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Old 12-17-2011, 07:06 AM   #16
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OK...here's my final words on this topic (maybe). Realizing we're essentially arguing semantics here, I maintain that the term "enamel" is a relevant and a somewhat definitive description of a coating designed to protect rigid substrates...For a chemist to make a broad, general statement dismissing a term that is widely recognized within the industry, to me at least, is a response, steeped in arrogance and coupled with just a splash of condescendence (followed by a chuckle, an all-knowing smile, a wink and a nod, a slap on the back, a poke in the ribs, a guffaw and a conspiratorial glance from side-to-side as he/she divulges one of the industry's best kept secrets)...that it is not merely a marketing term (although I agree certain terms within the industry are sometimes over-used) and there is a clear distinction between an enamel and non-enamel product (in other words, it does mean squat).

It is true that all films dry "hard", but the range of "hardness" is pretty broad when comparing different product types. Oddly (as it relates to this conversation at least), the harder the film, the more likely it will ultimately be defined as an enamel...Conversely, the less hard films will never carry that designation - that kinda defines the term "enamel" and is pretty much true with all manufacturers within this industry.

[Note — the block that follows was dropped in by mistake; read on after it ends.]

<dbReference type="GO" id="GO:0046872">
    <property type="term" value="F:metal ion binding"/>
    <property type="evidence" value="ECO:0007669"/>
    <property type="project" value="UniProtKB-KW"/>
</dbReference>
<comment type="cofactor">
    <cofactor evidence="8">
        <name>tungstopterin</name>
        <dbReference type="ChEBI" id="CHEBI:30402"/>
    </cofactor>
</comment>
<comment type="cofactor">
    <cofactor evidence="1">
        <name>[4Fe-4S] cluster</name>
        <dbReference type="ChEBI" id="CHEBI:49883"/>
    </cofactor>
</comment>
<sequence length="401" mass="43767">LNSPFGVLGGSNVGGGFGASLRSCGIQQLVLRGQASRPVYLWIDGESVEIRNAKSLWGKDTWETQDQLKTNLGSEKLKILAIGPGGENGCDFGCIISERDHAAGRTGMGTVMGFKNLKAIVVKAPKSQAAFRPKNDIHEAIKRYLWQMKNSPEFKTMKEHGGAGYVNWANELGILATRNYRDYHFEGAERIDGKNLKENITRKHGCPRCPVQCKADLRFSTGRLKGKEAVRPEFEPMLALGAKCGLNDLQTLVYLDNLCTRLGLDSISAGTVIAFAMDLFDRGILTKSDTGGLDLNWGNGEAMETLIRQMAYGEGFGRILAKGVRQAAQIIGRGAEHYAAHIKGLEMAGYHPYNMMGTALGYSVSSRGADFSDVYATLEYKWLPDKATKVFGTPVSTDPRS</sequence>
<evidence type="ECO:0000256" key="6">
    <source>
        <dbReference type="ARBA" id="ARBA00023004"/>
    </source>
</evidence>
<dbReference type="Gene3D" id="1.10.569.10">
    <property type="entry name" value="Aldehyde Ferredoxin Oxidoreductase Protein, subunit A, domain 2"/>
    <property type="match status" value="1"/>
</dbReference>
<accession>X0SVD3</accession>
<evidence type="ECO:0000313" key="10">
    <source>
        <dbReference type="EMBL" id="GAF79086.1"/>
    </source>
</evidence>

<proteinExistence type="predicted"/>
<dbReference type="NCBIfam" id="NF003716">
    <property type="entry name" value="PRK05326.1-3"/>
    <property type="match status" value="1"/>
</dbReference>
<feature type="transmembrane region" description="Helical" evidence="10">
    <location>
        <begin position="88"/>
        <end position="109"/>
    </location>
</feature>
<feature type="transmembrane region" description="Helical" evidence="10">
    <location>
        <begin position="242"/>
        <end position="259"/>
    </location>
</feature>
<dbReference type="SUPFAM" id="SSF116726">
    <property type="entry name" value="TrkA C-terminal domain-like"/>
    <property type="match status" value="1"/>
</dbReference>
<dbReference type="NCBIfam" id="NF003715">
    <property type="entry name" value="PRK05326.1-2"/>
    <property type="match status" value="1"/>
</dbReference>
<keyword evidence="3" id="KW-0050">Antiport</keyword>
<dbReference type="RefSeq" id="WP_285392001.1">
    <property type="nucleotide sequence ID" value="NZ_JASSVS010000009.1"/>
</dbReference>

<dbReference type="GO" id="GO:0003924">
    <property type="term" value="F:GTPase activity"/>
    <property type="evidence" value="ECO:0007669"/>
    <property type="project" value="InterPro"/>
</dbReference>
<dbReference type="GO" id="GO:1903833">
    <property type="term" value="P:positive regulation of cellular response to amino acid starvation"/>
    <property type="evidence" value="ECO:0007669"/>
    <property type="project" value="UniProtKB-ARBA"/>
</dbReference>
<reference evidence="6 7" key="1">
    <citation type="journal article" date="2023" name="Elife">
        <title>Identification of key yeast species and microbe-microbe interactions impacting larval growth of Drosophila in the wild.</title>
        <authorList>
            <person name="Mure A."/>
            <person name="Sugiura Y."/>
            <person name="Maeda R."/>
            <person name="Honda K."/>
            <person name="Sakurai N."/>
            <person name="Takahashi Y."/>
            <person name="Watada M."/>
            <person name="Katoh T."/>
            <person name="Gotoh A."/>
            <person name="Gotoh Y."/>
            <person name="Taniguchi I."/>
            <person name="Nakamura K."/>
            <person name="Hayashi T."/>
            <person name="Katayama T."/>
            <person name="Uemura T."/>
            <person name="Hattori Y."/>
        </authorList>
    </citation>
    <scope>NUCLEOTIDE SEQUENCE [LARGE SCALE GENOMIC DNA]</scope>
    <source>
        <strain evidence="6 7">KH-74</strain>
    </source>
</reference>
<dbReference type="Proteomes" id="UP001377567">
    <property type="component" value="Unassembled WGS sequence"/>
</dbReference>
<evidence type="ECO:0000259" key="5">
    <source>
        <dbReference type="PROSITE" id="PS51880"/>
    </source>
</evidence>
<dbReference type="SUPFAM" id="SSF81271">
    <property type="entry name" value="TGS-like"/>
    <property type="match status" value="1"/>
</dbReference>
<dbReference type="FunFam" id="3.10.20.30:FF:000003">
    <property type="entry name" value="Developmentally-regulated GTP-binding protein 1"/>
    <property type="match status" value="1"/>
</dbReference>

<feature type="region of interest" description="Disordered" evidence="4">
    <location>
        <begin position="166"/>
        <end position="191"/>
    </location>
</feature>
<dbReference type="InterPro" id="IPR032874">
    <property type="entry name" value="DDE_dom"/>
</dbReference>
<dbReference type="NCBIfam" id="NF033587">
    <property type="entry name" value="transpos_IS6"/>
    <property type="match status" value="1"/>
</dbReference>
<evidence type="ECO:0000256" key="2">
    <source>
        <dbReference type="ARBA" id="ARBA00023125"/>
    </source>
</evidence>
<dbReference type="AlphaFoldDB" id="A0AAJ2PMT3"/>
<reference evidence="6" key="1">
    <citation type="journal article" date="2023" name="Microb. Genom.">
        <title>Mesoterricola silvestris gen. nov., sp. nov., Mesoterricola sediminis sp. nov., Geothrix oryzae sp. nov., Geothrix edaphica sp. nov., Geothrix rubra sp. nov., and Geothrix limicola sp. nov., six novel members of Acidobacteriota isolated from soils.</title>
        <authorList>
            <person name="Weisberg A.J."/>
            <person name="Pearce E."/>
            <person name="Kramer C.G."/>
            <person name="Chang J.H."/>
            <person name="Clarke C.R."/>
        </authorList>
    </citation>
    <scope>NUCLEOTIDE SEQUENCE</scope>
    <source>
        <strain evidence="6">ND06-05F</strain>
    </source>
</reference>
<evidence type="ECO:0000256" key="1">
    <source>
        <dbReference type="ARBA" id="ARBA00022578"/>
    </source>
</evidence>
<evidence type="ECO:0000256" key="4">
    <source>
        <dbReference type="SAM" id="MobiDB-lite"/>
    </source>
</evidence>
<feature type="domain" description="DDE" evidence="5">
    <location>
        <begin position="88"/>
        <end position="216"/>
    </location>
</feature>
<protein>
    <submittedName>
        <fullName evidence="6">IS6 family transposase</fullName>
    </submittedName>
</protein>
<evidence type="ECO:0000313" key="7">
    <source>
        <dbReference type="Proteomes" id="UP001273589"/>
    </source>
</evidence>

It's unfortunate though that, within this industry, a standard hasn't been imposed to identify that which should be defined as an enamel versus that which should not. There are also no government standards, no ASTM spec, nothing...

While it seems we may be saying the same thing, I've always believed it is our responsibility to know, and understand, these products that is the very basis of our livelihoods...Since our clients (actually, your clients - my clients are actual paint people) have access to unlimited information regarding paint and it's own special brand of peculiarities, it makes sense that the more we're able to intelligently discuss product differences, limitations, best systems, semantics, industry misnomers etc., the better we'll be able to serve these potential accounts, plus instill a level of confidence in them that may (or not) determine
the next step of this prospective new relationship...After all, in this industry, thats what separates us from animals.

Final point - and I address this primarily to Faron, Technical Data Sheets are different from Product Sell Sheets. Tech Data Sheets are statements-of-fact about a particular product and are generally recognized as such by most judges, arbitrators and courts. In the unfortunate event you may ever have to stand in court and defend a product in a law suit for a job gone horribly south, you're gonna want to hope, and depend on the fact that this data sheet does not include "meaningless" terms, or be loosely written (trust me on this one) -


Last edited by ric knows paint; 12-19-2011 at 06:30 AM.
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Old 12-18-2011, 02:42 PM   #17
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So I painted my oak face framed -raised panel cabinet doors with Pro Classic latex SG .Are they going to crack at the joints?
What would have been a" flexible " paint choice for a wood that is going to have movement for kitchen cabinets?
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Old 12-18-2011, 03:26 PM   #18
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all the waterbornes are more flexible than oils- i think that can be a strong point as long as the surface is also hard as in impenetrable. Most failure over time I have seen in trim paints ( oils) is because of brittleness and inflexibility.


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